Moab, Utah was the perfect setting to get our first drive in the new 2005 Jeep Wrangler Unlimited Rubicon. Home base was the beautiful Sorrel River Ranch Resort. Each day began and ended with breathtaking red rock butte panoramas, the likes typically only seen on postcards, and the resort’s restaurant staff made sure we were never hungry with their gourmet cowboy-style meals. Located 17 miles outside of Moab, down Highway 128, the resort was the perfect place for us to relax at the end of a travel day or a long hard day on the trails, without the distractions of downtown Moab.
The Wrangler Unlimited has been at dealerships now for several months as a 2004 ½ model and has proved itself a hit with buyers who want the capabilities of a Wrangler but need more storage space. The addition of 10 inches of wheelbase and 5 inches behind the rear wheels has allowed 2 inches more rear seat legroom and 13 inches of additional cargo space. The cargo space equates to 22.3 cubic feet of storage versus 9.5 cubic feet in a standard TJ model. The Unlimited replaces the long-running Sahara model in the TJ lineup for 2005.
There are two major new things that Jeep wanted us to experience in Moab. First, is that for 2005, the NV3550 five-speed transmission bids us farewell and is being replaced by a new six-speed. Second, we were to give the new Wrangler Unlimited Rubicon a spin on the Moab slickrock.
Before we talk about the new Unlimited Rubicon, let’s first talk about the new NSG370 six-speed transmission, which is available across the TJ 4.0L lineup. Our test vehicle for the Moab trip was a manual soft-top model, so we got to drive it on the highway for about 20 miles or so. The road took us along the Colorado River toward town and then over to the Hell’s Revenge trail.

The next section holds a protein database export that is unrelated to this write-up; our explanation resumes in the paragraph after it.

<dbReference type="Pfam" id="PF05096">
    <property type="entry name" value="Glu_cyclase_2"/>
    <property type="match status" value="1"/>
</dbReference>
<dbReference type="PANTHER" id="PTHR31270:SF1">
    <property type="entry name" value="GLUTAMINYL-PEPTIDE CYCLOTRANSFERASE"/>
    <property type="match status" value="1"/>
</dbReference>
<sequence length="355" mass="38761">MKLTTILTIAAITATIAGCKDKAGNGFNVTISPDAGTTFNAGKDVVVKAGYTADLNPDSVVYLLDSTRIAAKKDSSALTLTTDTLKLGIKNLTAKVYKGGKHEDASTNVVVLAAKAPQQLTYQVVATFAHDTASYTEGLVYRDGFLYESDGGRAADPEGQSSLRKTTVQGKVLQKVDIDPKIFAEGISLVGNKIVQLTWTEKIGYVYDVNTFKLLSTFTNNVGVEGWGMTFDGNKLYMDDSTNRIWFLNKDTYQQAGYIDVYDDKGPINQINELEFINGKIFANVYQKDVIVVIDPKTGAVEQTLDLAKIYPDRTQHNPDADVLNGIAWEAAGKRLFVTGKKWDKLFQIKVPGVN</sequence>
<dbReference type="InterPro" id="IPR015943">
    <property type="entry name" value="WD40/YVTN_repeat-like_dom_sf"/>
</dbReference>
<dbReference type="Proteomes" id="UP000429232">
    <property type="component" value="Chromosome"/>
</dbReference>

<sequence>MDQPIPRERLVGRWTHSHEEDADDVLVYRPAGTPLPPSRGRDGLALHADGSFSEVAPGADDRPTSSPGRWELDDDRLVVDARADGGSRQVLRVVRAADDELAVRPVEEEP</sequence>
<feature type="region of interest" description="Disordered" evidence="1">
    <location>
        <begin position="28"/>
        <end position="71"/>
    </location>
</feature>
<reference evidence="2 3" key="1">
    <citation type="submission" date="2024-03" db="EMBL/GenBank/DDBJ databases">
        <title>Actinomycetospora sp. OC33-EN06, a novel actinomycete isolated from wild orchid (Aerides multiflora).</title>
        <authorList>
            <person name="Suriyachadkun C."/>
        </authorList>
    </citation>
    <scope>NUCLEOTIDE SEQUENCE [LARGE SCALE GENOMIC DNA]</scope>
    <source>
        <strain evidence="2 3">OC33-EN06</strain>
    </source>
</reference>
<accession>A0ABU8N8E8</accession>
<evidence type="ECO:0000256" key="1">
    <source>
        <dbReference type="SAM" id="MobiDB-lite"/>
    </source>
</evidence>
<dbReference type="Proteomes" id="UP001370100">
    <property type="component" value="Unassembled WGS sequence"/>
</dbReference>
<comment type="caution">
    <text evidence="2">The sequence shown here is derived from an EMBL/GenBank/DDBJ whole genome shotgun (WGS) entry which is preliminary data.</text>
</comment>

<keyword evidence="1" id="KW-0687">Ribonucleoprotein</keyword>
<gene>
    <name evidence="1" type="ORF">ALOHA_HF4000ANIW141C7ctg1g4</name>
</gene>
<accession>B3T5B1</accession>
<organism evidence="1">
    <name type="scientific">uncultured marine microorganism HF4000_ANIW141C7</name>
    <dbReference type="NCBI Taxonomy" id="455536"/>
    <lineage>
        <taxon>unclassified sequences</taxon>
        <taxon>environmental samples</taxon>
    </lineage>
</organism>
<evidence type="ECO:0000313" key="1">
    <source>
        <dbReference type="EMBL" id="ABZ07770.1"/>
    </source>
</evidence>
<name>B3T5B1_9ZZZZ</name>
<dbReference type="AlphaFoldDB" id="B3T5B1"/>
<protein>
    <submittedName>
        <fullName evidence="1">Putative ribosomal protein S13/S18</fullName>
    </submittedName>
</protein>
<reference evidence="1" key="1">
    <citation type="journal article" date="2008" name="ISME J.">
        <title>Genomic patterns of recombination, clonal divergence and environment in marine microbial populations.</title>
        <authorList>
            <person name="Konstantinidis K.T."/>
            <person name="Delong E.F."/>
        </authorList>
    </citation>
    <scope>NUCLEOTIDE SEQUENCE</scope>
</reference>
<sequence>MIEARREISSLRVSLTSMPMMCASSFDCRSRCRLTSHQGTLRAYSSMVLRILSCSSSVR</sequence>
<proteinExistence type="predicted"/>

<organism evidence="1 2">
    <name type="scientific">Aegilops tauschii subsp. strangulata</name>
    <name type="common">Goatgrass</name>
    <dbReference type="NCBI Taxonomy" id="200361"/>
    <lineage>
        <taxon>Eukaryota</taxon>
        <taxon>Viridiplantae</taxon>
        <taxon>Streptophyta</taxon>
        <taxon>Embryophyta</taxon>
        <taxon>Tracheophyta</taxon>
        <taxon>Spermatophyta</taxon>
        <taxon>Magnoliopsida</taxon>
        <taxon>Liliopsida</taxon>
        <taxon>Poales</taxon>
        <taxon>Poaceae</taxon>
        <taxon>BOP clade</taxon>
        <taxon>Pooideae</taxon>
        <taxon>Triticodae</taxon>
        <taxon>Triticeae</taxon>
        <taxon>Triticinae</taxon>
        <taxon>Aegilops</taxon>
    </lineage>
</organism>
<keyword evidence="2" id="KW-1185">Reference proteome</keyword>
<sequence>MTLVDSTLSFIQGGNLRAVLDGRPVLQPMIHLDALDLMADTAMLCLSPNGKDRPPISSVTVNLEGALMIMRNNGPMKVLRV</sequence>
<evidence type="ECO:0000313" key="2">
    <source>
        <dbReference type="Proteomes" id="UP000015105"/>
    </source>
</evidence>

What I immediately noticed was the lower 4.46:1 first gear compared to the outgoing NV3550, which had a 4.04:1 first. Going through the gears, there is an extra one smooshed between the old third and fourth gear. Then the final .84:1 sixth gear is also a little lower than the five-speed’s .78:1.
Highway 128 has many curves, rises and falls, so we got to play around with third through fifth gears a good bit. One thing I did notice about this new tranny is that it seems to work best when shifted around 3,300-3,400 rpm, as opposed to the NV3550, which preferred 3,000 in most Jeeps I have driven. If you don’t shift at the higher point, it can tend to bog down a bit. This is perfectly fine with us, as the 4.0L engines have always had a bunch of useless headroom up top that doesn’t really get used on the road (but is nice in the mud off-road).
On this particular trip, we did not have the occasion to use sixth gear all that much, despite our highway speeds. So driving it in our case was very much like having a five-speed but with an extra gear and no overdrive. We’ll be very interested in driving it on our own turf sometime soon to get a better feel for it.
Unfortunately, we also didn’t get to do much in-town driving so we’ll have to reserve our daily-driving opinions on the six-speed for later, but most noticeable was how different downshifting was, as the downshift points are very different because of the rpm difference that occurs as a result of the extra gear.
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